Wild collisions

 

Driving in the rural West is a blood sport. During the spring and summer, it’s all I can do to avoid squashing the prairie dogs and rabbits drawn to the weeds along the asphalt, as they invariably dart the wrong way at the last moment. Almost every day I encounter the fresh carcass of a skunk, fox or raccoon, mowed down the night before by unsuspecting drivers. (“What was that thump?”)

In fall and winter, it’s deer and elk, pushed down from the high country by hunters and changing weather. Somehow I’ve avoided a head-on collision, but I once clipped a muley’s back foot as it bounded like a high-jumper over the hood. Last week, a small flock of mountain bluebirds swooped in front of my truck as I drove to the grocery store. I braked, hoping they had all somehow eluded my grill. But in the rearview mirror, I watched a sky-colored male tumble like a ball across the road. “Damn it,” I muttered, “another ‘incidental take.’ ”

That’s the formal term wildlife agencies use for cases in which a protected wild animal is unintentionally killed. From a legal standpoint, it means that I, and all the other drivers on the road, will be pardoned; we have no liability if we collide with, and kill, a species of federally protected frog — or a grizzly, for that matter. After all, we didn’t mean to do it.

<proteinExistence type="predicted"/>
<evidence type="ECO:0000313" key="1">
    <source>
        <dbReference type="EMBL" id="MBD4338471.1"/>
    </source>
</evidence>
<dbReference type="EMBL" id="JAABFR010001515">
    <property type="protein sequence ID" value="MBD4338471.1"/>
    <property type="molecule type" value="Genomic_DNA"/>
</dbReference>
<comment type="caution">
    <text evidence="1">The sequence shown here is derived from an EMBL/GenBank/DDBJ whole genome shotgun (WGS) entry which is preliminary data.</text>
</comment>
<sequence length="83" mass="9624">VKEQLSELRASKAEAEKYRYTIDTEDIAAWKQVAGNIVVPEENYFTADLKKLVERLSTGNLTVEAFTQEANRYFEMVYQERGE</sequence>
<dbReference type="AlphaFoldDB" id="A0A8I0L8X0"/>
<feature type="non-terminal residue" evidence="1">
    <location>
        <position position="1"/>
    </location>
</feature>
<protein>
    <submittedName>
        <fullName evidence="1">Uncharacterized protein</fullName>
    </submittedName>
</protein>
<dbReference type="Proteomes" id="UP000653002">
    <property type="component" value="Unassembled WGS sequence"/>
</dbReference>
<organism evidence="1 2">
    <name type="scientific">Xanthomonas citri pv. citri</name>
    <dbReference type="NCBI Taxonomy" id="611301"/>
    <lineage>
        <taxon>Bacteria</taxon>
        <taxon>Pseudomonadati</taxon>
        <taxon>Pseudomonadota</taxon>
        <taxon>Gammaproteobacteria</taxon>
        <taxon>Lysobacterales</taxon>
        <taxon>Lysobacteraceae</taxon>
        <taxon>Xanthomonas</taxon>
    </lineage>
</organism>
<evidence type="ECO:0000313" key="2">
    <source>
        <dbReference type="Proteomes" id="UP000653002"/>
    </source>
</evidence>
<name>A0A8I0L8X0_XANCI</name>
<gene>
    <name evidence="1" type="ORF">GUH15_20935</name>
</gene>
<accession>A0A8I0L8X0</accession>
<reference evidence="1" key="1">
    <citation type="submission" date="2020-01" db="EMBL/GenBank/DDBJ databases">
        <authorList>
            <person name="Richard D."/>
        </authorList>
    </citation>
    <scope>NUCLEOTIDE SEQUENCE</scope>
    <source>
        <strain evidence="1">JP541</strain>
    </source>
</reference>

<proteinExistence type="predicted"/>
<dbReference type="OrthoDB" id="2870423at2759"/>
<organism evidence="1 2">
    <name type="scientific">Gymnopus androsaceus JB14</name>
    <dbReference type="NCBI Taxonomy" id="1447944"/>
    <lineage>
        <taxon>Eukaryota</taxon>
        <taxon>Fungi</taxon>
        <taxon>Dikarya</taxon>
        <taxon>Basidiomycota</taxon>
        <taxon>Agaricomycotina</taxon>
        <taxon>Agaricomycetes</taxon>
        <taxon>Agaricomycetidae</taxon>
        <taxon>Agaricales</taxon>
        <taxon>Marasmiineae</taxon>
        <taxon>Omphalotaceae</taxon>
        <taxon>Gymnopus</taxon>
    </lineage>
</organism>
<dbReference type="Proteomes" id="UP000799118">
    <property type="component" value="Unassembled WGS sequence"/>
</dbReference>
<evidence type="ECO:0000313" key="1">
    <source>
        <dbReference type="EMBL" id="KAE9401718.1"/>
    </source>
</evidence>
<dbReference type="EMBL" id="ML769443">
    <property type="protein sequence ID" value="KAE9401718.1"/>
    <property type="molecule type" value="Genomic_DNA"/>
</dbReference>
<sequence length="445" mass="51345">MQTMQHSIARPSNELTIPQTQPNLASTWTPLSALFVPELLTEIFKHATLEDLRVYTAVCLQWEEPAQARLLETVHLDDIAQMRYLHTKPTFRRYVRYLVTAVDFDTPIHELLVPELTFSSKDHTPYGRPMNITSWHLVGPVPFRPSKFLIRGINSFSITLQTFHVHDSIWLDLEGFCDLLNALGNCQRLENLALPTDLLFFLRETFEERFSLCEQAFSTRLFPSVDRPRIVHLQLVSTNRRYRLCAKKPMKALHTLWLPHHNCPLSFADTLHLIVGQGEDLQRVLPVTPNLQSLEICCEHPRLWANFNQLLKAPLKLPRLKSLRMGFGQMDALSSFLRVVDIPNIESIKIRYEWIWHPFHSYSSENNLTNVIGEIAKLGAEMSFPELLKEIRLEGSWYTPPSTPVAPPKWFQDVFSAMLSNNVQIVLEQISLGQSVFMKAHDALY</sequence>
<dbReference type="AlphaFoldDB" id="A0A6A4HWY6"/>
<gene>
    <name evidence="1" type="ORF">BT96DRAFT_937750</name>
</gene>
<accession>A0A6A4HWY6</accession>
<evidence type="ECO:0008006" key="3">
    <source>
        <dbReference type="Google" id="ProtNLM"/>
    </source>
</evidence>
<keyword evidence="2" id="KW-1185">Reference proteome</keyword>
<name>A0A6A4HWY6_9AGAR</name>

But should large industrial developers get off the hook so easily, especially if scientists clearly show that their business practices are killing wildlife? That’s one of the questions raised by Judith Lewis Mernit’s cover story on how some determined ecologists are seeking to hold large-scale Western wind and solar facilities responsible for the birds they attract and kill. Over the past several decades, ecologist Shawn Smallwood has single-mindedly researched such avian deaths. The results are disquieting, not only because they demonstrate the considerable environmental trade-offs we are making for the sake of clean power, but because of the way some in the industry reacted to his findings — with disinformation campaigns and personal attacks.

Executive director and publisher Paul Larmer

Just shoot the messenger: It’s an often-used page from the playbook of many extractive industries. But it doesn’t have to be that way. Smallwood’s efforts have actually helped the wind industry; despite its initial resistance, it’s now embracing large, slow-turning turbine blades and careful site selection to minimize the carnage. It’s high time for Big Solar and its state and federal regulators to do the same, before any new plans are approved in the Mojave Desert.

No one is entirely guilt-free when it comes to the “incidental taking” of wildlife. But we can reduce the carnage, partly by reducing our consumption of energy, or producing our own, so that new power plants are unnecessary. And we can also just slow the hell down as we drive the West’s marvelous back roads.

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